I don’t think Science teachers had this sort of info? What it shows is that Michael Gove was a fucking idiot. The changes should have been piloted to avoid situations like this, and he was told that.

JufusMum Tue 21-Aug-18 09:42:45

noble but...for instance my DD has to get an average of a 5.5 for Sixth Form, so if she gets a 3-3 in Science it's not going to count is it?

noblegiraffe Tue 21-Aug-18 09:45:36

Why would it not count? Unless they specify that they need a strong pass in all subjects then an average points requirement means you can get a couple of duff results so long as you get good ones to pull your average up.

noblegiraffe Tue 21-Aug-18 09:46:50

Erk, I mean duff and good in terms of the requirements. Obviously there are students for whom a 3-3 would be an excellent result worth celebrating.

JufusMum Tue 21-Aug-18 09:47:27

noble probably a bad example in my case as we have an average score requirement but say for instance our local college says 5 gcse passes - is that 3-3 a pass or not? I thought a 4 was a pass?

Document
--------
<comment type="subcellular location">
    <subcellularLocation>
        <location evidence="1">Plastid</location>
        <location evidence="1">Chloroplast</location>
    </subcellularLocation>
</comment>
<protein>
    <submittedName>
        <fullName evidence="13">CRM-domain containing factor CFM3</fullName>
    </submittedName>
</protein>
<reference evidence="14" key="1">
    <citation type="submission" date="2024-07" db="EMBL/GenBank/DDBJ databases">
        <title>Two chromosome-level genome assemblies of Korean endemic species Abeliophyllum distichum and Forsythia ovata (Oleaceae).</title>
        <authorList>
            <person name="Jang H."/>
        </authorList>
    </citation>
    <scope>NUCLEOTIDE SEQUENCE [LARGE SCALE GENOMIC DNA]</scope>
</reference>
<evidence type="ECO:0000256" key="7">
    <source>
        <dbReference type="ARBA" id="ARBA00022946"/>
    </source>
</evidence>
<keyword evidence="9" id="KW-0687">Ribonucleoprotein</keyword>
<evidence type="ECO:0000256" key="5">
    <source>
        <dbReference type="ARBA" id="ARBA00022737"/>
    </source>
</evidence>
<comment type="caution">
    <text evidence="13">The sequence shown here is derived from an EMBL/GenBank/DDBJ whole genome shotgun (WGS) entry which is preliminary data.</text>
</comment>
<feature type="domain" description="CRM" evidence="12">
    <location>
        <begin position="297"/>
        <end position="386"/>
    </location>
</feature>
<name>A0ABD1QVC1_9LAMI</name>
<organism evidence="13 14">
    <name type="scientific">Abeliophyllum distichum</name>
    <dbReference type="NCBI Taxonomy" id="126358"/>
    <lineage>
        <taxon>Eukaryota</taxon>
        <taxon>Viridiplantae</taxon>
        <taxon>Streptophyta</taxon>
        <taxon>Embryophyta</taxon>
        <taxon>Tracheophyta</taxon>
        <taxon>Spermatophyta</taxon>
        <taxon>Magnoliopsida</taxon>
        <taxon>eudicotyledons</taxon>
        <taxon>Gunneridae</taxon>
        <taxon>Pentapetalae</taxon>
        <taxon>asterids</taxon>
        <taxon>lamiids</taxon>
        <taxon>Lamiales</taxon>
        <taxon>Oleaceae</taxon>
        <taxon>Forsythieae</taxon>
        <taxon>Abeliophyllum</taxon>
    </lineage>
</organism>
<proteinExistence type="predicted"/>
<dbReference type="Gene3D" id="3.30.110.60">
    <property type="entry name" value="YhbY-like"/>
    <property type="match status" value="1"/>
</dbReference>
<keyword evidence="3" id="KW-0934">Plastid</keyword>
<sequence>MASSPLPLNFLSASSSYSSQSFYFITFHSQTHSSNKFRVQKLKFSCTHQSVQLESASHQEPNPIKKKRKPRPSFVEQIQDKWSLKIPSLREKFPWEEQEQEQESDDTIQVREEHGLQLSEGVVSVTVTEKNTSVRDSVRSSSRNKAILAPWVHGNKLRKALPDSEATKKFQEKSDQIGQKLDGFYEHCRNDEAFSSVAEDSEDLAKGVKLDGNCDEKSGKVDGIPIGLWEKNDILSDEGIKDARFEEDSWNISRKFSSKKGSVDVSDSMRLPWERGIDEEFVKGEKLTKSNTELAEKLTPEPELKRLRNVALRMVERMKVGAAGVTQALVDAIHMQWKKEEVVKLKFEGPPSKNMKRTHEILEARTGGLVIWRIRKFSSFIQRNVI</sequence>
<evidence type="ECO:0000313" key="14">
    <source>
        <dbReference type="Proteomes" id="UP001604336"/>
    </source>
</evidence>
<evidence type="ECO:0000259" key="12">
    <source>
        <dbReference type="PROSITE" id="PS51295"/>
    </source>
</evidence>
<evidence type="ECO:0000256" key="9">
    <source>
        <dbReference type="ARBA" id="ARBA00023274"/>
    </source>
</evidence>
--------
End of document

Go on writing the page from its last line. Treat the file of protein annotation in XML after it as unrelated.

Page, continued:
noblegiraffe Tue 21-Aug-18 09:50:09

Your local college isn’t being precise enough in their language! A 1 is a pass. A 4 is a ‘standard pass’ and a 5 is a ‘strong pass’. So do they want 5 passes, standard passes or strong passes? I suspect standard passes.

The whole thing is a mess, tbh.

MaisyPops Tue 21-Aug-18 09:52:05

jufus
Usually the post 16 phrase for level 3 courses is '5 good passes at gcse' which was (in old money) 5 A*-C, often including maths and English.

Now a 4 is classed as a standard pass and a 5 is a strong/good pass. Colleges can choose which they want (But schools are judged 9-5).

PhysicsCat Tue 21-Aug-18 10:57:11

This has made me angry enough to stop lurking.

Noble is right. As a science teacher I had almost nothing other than gut instinct to help decide tier of entry. All we had from AQA was an indication of the 7 boundary for the end of Y10 paper. Even more anxious about Thursday now.

ThisIsTheNational Tue 21-Aug-18 10:59:23

I am slightly curious about this making TES now. DD's science teacher told them this would happen before the end of term. It feels rather like news management in advance of a shocker on Thursday!

mmmz Tue 21-Aug-18 11:07:23

Noble edexcel ran a free year 10 mock in march 2017 for combined science that was exactly like the maths mock in 2016 you described. Results came out last September. Each student (who did the e am) was given a % mark, but, there were no grade boundaries, and therefore, no levels.
Doing it was not mandatory but all schools had access to the conclusions.

noblegiraffe Tue 21-Aug-18 11:14:54